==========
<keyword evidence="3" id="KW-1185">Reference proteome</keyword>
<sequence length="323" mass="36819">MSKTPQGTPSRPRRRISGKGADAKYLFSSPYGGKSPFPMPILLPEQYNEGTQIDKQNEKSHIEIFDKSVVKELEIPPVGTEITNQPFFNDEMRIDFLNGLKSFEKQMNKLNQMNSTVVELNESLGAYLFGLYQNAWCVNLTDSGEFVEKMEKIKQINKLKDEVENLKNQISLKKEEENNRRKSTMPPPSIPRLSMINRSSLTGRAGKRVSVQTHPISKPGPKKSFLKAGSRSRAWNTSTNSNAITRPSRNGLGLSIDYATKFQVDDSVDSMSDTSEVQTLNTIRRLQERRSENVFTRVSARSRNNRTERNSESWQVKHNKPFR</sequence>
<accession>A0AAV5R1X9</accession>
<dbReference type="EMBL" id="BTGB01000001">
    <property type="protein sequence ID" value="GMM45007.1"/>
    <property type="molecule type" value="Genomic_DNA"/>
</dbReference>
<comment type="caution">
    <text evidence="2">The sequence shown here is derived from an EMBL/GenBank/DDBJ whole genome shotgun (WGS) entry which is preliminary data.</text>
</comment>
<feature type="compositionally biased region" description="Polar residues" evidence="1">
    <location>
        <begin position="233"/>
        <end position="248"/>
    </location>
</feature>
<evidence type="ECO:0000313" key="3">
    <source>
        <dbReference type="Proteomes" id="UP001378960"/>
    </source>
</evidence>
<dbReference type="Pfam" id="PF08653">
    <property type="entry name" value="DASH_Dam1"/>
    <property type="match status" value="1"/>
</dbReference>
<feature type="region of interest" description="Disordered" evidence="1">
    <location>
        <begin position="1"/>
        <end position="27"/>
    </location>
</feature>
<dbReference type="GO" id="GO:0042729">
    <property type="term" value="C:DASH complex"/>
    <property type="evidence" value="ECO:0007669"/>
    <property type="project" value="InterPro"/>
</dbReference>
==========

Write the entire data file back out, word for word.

<keyword evidence="3" id="KW-1185">Reference proteome</keyword>
<sequence length="323" mass="36819">MSKTPQGTPSRPRRRISGKGADAKYLFSSPYGGKSPFPMPILLPEQYNEGTQIDKQNEKSHIEIFDKSVVKELEIPPVGTEITNQPFFNDEMRIDFLNGLKSFEKQMNKLNQMNSTVVELNESLGAYLFGLYQNAWCVNLTDSGEFVEKMEKIKQINKLKDEVENLKNQISLKKEEENNRRKSTMPPPSIPRLSMINRSSLTGRAGKRVSVQTHPISKPGPKKSFLKAGSRSRAWNTSTNSNAITRPSRNGLGLSIDYATKFQVDDSVDSMSDTSEVQTLNTIRRLQERRSENVFTRVSARSRNNRTERNSESWQVKHNKPFR</sequence>
<accession>A0AAV5R1X9</accession>
<dbReference type="EMBL" id="BTGB01000001">
    <property type="protein sequence ID" value="GMM45007.1"/>
    <property type="molecule type" value="Genomic_DNA"/>
</dbReference>
<comment type="caution">
    <text evidence="2">The sequence shown here is derived from an EMBL/GenBank/DDBJ whole genome shotgun (WGS) entry which is preliminary data.</text>
</comment>
<feature type="compositionally biased region" description="Polar residues" evidence="1">
    <location>
        <begin position="233"/>
        <end position="248"/>
    </location>
</feature>
<evidence type="ECO:0000313" key="3">
    <source>
        <dbReference type="Proteomes" id="UP001378960"/>
    </source>
</evidence>
<dbReference type="Pfam" id="PF08653">
    <property type="entry name" value="DASH_Dam1"/>
    <property type="match status" value="1"/>
</dbReference>
<feature type="region of interest" description="Disordered" evidence="1">
    <location>
        <begin position="1"/>
        <end position="27"/>
    </location>
</feature>
<dbReference type="GO" id="GO:0042729">
    <property type="term" value="C:DASH complex"/>
    <property type="evidence" value="ECO:0007669"/>
    <property type="project" value="InterPro"/>
</dbReference>